An Airspace Flow Program (AFP) is a traffic management initiative (TMI) that identifies constraints in the en route domain of the National Airspace System (NAS) and develops a real-time list of flights that are filed into the constrained area, distributing Expect Departure Clearance Times (EDCTs) to meter the demand through the area.
AFPs were introduced in 2006 and marked a significant new step in en route traffic management. The principal goal for the initial deployment was to provide enhanced en route traffic management during severe weather events. However, the use of AFPs has been expanded to other applications, such as managing excess volume during special events.
How Do AFPs Work?
As traffic managers monitor traffic volume in the enroute portion of the National Airspace System (NAS), they are constantly looking for areas where the amount of traffic exceeds what that piece of airspace can handle at that time.
To assist them in doing this, they utilize a tool called a Flow Evaluation Area (FEA), which is a function of the FAA’s Traffic Flow Management System (TFMS). Basically, an FEA is a line in space that is drawn across a specific area. Traffic managers can then monitor the amount of traffic crossing that line. The FAA’s Flight Status Monitor (FSM) application is used to help analyze the traffic volume and, if needed, model a program to help manage it. An “acceptance rate” is set for each FEA – the amount of traffic that ATC determines can be accepted through that airspace in any given hour, half hour, or quarter hour.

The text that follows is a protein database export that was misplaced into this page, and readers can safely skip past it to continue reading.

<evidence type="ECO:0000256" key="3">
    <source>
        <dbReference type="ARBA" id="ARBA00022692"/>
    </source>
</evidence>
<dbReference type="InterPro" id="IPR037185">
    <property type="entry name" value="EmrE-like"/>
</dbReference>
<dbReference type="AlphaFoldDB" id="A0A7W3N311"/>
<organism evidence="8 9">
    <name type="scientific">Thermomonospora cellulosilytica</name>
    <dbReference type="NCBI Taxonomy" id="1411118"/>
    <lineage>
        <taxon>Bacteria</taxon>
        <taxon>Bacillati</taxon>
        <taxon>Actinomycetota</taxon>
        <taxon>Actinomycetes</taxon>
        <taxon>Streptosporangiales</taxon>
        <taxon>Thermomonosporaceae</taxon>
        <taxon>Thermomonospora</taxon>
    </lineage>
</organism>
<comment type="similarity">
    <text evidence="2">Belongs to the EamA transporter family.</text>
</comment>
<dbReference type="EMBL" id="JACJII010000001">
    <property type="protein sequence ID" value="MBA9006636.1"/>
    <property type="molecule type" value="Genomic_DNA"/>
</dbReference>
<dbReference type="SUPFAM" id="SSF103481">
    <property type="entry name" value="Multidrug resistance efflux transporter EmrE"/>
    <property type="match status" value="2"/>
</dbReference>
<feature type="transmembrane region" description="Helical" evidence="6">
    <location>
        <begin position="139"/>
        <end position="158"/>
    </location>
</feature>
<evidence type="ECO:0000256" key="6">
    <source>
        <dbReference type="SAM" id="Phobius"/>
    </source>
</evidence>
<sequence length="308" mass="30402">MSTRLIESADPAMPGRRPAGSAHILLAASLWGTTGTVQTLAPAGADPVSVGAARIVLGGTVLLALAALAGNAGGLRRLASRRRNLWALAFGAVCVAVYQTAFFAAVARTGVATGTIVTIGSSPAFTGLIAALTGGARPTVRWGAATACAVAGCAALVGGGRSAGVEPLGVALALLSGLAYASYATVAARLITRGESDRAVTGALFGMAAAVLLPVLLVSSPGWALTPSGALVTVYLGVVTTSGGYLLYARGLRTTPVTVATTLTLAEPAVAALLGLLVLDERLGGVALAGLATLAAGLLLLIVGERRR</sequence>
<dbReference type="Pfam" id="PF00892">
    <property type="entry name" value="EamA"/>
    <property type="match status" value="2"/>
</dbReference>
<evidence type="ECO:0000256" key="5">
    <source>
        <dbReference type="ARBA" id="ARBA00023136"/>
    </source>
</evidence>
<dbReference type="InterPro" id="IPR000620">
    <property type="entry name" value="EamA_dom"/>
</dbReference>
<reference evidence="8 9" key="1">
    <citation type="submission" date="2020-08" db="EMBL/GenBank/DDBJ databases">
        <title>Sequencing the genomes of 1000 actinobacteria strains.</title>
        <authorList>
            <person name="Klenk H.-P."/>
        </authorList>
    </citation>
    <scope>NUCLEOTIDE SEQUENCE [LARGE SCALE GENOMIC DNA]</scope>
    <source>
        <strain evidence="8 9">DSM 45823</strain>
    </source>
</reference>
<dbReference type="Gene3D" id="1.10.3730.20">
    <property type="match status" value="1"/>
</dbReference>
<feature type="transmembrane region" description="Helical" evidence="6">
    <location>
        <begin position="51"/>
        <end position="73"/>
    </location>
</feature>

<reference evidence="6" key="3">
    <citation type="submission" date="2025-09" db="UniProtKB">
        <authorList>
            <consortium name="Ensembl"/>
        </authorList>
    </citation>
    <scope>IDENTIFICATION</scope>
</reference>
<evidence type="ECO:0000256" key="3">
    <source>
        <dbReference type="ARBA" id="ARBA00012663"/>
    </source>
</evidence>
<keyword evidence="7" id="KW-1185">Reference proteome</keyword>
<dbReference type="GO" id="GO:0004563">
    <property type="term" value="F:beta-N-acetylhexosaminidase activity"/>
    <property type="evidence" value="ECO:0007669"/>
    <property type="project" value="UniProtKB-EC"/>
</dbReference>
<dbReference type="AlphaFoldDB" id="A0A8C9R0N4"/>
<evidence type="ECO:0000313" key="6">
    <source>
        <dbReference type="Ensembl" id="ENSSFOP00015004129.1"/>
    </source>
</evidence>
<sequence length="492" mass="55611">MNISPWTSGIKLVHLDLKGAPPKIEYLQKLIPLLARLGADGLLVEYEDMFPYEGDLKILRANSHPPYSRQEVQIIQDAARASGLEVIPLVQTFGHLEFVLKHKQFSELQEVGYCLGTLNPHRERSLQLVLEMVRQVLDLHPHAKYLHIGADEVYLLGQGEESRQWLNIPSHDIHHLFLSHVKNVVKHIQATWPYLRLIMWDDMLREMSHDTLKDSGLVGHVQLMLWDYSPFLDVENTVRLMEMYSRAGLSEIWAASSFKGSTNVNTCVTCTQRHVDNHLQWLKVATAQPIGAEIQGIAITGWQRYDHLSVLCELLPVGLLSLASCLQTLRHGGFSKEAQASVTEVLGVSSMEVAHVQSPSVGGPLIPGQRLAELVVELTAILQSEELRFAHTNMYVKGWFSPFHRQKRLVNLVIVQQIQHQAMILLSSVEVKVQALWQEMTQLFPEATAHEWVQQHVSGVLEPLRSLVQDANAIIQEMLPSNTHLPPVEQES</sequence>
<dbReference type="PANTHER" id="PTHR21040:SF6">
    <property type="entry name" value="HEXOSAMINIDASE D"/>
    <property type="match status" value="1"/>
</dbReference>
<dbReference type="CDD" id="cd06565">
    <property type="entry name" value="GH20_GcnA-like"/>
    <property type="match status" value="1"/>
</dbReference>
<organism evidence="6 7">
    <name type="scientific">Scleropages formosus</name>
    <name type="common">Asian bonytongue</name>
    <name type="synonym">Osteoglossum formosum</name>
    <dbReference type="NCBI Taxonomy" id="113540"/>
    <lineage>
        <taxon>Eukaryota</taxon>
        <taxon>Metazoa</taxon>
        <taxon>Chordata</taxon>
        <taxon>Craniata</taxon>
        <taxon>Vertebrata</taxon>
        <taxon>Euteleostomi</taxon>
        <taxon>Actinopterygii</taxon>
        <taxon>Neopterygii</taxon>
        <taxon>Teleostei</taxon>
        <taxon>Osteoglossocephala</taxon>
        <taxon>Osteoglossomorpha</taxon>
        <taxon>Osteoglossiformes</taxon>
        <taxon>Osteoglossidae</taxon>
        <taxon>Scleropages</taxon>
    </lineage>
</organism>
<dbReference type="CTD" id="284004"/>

Once the amount of traffic reaches a point where it is considered to be a potential issue, the FEA becomes a Flow Constrained Area (FCA). At this point, traffic managers begin looking at possible ways of metering the traffic across the FCA, to ensure that it does not exceed what controllers can actually handle. This may mean that ATC issues miles-in-trail restrictions or reroutes designed to move traffic out of the constrained area.
If volume reaches a point where these initiatives are not sufficient, the specialist may decide to issue an AFP. Once this happens, specialists at the FAA Air Traffic Control System Command Center (ATCSCC) utilize the FSM application to model the AFP, much like they would a ground delay program (GDP). The AFP is designed to bring the amount of volume in each hour below the acceptance rate by delaying traffic, which is accomplished by issuing EDCTs.
Once an AFP is issued, the Command Center sends an advisory that is accessible in the Advisories Database. The AFP will also appear on the Operational Information System (OIS). EDCTs will be accessible on the FAA’s EDCT Lookup Page or through the operator’s flight plan service provider.
In situations where more than one TMI is being used simultaneously, it is important to understand their hierarchy.
- A ground stop is at the top of the hierarchy, since it is the most restrictive type of initiative and overrides any EDCT for an AFP or GDP. Note that, if a ground stop is lifted and the AFP is still in place, the flight will get a new EDCT for the AFP.
- A GDP is the second most restrictive program, so any EDCT for a GDP would override an AFP.
It is also important to note that the predicted demand through an AFP, and the weather impacting the area, may change substantially over time. When the conditions warrant, traffic managers will revise the AFP, in an effort to reduce delays. In a revision, AFP entry slots are recomputed so that demand is again metered to meet capacity and new EDCTs are distributed. AFPs are also subject to adaptive compression, which can cause an EDCT to change numerous times during a program.